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In today’s competitive housing market, it is becoming more and more common for purchasers to enter into an Agreement of Purchase and Sale with no conditions. Where it was once standard for a purchaser to insist on a home inspection and financial approval before finalizing a deal, the fierce competition means that people may be willing to take a bigger risk in order to secure the home of their dreams.

However, this can be a big risk that may result in significant cost to the purchaser should they be unable to secure financing in time before the closing, as illustrated in a recent decision of the Ontario Court of Appeal.

Financing Troubles After the Fact

In the case at hand, the vendors listed their home for $1,398,000. The market was especially active at this point in time and there were multiple offers. The vendors ultimately accepted the purchaser’s offer of $1,555,000. The closing date was set for two months later. In the meantime, the vendors agreed to purchase a new home closing a month before their sale, and took out bridge financing to cover the gap in between the transactions.

Leading up to closing, the purchaser’s lawyer was in communication with the vendor’s lawyer. The vendors’ lawyer sent a closing package to the purchaser’s lawyer 10 days before closing. Then just two days before the deal was set to be finalized, the vendor’s lawyer was informed that a new lawyer had taken over in representing the purchaser and asked for an extension on the closing date by approximately a week. A few days later, the purchaser requested a further extension for another three days.

The vendors agreed to the extension, provided the purchaser agreed to pay the additional interest on their mortgage, line of credit and bridge loan. the purchaser agreed. On the new closing date, the purchaser’s lawyer advised that she did not yet have mortgage instructions from a financial institution. Later that day, she followed up to let the vendors’ lawyer know that the purchaser had ceased communication with her.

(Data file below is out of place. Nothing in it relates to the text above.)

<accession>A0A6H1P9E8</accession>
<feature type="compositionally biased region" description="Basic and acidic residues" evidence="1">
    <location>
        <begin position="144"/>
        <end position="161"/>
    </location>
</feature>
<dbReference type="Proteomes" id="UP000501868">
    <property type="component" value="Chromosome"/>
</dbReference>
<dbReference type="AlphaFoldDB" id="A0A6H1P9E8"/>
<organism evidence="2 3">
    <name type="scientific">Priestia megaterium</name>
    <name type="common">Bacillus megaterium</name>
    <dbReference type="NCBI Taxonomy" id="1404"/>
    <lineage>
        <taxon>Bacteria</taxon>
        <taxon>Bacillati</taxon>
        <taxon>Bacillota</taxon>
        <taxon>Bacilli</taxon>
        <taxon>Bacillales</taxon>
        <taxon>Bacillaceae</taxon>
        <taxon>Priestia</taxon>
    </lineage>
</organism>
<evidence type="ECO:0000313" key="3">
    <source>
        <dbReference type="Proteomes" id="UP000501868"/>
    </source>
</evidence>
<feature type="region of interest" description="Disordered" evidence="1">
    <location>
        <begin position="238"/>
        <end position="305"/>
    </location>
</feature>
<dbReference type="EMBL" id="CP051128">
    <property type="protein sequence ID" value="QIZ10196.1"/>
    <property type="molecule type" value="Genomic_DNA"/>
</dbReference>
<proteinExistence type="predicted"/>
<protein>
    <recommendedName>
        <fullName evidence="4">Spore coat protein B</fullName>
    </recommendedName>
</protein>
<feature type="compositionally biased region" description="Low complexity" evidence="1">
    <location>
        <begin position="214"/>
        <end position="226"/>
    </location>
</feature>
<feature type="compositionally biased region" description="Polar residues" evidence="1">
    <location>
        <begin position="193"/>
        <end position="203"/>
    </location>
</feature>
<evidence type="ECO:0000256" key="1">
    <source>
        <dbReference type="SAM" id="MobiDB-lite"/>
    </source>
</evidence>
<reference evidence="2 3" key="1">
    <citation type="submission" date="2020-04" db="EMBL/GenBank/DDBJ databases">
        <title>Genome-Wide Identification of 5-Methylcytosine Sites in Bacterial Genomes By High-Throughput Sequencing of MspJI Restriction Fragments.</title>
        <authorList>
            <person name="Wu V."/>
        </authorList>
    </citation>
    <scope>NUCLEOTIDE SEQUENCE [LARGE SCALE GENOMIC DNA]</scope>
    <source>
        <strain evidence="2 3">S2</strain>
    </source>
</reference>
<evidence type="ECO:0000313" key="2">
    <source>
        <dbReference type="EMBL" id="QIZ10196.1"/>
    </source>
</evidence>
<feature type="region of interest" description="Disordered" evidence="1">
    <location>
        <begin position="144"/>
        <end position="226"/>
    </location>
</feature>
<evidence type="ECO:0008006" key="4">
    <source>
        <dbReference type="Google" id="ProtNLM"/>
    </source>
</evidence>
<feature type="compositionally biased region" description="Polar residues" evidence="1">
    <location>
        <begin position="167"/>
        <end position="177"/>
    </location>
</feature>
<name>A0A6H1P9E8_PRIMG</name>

Meanwhile, the purchaser applied for a mortgage with two financial institutions and was denied. He informed his real estate agent that he would not be able to purchase the home.

When the transaction did not close, the vendors re-listed the home at the original asking price. Nearly two weeks later, their lawyer was contacted by a new lawyer for the purchaser, saying he had received approval on a mortgage and sought a 10% reduction in the price of the home. They responded with a proposal to resolve the matter and did not receive a reply. The vendors ended up selling their home for considerably less than the original sale – a difference of $275,000. The vendors brought an action against the original purchaser for damages.

The Deposit & The Damages – One and the Same?

The purchaser claimed that he had never needed financing approval to purchase the home because he had intended to pay with cash. He further argued that the vendors had not fully tendered for closing and had further failed to mitigate their damages by not accepting his offer to purchase the home at a reduced price.